Pharmacy's National Treasure –
The extent to which members of the public are aware of and understand the responsibilities of pharmacists is almost always based on their interaction with community pharmacists. This is due, in part, to the fact that more pharmacists practice in the community setting than in any other area of pharmacy. However, more importantly, for the vast majority of individuals, the communication with their community pharmacist has been a very positive professional experience. These are the experiences they think of as they rate pharmacists so positively in opinion polls year after year for qualities such as integrity and ethics.
But They are Threatened!
There are many dedicated and highly professional pharmacists in every area of pharmacy. However, very few people outside of my family and circle of friends know about my responsibilities as a pharmacist in a college of pharmacy. And the same is true for pharmacists in other areas of the profession such as hospital practice, long-term care practice, and pharmaceutical companies. We also value and benefit from the high ratings that pharmacists receive in opinion polls, but to what extent do we acknowledge and support the community pharmacists who have earned this positive reputation for all of us in pharmacy? WE DON'T!
Community pharmacy is the foundation of our profession. No other area of pharmacy would have started and grown were it not for this foundation (I will spare you the early history of pharmacy in the US when a group of community pharmacists convened to form the Philadelphia College of Pharmacy in 1821). Over the years additional practice settings and responsibilities have been developed within pharmacy, and many of these have had a more comprehensive, specialized, and/or professional emphasis and required additional training. However, even the combined influence and number of pharmacists participating in these areas do not come close to the number of community pharmacists and the scope/influence of this area of our profession.
Pharmacist owners of independent pharmacies established the foundation for our profession, and have been the pillars (no pun intended) of this foundation during both good and challenging times. However, independent pharmacists are threatened and some have even predicted that they will disappear. I refuse to accept that prediction for many reasons. However, one of the most important reasons is that independent pharmacy may be the only area of the profession in which pharmacists still have some control over their responsibilities and professional destiny, as limited as that control may often seem.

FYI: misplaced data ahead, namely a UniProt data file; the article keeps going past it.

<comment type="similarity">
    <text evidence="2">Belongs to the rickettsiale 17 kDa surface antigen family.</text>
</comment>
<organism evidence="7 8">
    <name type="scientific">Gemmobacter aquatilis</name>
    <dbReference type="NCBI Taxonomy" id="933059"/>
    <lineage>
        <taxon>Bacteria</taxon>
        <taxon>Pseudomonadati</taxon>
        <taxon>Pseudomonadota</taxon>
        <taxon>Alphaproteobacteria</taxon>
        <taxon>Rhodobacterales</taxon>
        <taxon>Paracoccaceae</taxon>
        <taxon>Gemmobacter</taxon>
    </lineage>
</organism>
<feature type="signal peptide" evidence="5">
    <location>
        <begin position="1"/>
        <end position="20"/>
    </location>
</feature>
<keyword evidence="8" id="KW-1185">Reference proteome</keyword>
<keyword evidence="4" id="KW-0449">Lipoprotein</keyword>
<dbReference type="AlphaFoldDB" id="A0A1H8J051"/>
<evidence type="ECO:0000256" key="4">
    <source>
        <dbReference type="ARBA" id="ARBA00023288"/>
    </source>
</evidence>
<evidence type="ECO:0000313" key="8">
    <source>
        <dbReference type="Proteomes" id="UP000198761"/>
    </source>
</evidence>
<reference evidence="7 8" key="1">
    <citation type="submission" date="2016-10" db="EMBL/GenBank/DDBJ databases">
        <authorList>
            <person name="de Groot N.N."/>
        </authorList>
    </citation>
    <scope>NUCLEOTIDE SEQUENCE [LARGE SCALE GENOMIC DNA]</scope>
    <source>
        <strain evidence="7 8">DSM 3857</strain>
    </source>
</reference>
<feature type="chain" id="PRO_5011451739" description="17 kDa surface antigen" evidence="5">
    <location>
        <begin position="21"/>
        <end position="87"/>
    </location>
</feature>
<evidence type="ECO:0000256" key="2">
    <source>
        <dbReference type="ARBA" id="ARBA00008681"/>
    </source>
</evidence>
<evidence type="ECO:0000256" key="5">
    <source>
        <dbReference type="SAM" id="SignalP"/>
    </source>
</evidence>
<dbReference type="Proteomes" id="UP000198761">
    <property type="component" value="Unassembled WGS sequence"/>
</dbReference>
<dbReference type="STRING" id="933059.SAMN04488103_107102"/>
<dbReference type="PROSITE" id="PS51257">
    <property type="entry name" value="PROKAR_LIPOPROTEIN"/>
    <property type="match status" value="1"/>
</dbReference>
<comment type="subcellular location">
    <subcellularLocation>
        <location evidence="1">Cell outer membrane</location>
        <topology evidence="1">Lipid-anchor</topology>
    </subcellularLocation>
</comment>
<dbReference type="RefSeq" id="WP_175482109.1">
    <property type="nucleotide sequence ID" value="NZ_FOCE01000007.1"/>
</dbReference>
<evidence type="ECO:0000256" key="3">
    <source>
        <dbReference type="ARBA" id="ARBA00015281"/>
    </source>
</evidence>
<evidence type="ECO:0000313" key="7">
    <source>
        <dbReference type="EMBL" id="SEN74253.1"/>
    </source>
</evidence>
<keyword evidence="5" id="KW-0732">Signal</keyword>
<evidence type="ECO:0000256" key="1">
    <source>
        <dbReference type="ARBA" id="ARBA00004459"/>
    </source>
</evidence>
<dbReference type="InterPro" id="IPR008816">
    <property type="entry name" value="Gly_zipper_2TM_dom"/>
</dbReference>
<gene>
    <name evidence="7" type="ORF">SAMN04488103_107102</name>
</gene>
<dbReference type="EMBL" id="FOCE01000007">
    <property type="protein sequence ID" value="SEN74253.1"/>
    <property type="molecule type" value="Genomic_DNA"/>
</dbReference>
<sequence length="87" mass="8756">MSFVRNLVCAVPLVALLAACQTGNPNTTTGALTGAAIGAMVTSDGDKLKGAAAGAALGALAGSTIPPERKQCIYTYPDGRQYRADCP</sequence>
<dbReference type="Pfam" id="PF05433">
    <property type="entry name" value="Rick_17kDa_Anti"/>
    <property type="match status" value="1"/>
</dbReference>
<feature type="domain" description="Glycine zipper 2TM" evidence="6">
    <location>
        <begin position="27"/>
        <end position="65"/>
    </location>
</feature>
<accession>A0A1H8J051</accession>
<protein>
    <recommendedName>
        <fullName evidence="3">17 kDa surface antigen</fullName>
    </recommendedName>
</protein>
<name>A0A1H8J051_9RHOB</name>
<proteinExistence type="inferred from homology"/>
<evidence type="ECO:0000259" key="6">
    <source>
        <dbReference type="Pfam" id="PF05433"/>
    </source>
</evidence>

The greatest threat to community pharmacy is the pharmacy benefit managers (PBMs) and the mail-order pharmacies they own. The PBMs steal patients from community pharmacies that patients have used for years (unless the PBMs also own the community pharmacies as CVS Caremark does). The following letter from CVS Caremark to a long-term patient of an independent pharmacy is an example of what is done:
Action Needed. Please Call Immediately
To Ensure Your Refill Is Covered!
Dear xxxxxx xxxxxx:
We'd like you to know about an important part of your prescription plan: In order to save both you and your plan money, your plan design requires that you receive long-term medications in a quantity between 84 and 100 days at either a CVS/pharmacy retail store or through CVS Caremark Mail Service. It's important to call us toll-free at (xxx) xxx-xxxx as soon as possible to ensure that we are able to process your prescription without disruption. Our Customer Care team can then take care of obtaining your new long-term prescription(s) from your doctor and arrange for your next fill to be ready.
You will be able to choose one of these options:
- Pick up at your local CVS/pharmacy
- Use CVS Caremark Mail Service to have it delivered to the address of your choice in confidential, tamper-resistant and (when necessary) temperature controlled packaging. Standard shipping is available at no additional cost.
Our records show that your long-term prescription(s) for:
(The name of the medication, prescription number, and date when dispensed are provided here.)
was filled at:
(The name and address of the current pharmacy are provided here.)
Please keep in mind that if you continue to utilize the pharmacy identified above no additional fills of your prescription(s) will be covered. However, when you call the phone number listed above we can help you save money and get your prescription(s) without disruption through CVS/pharmacy or CVS Caremark Mail Service Pharmacy.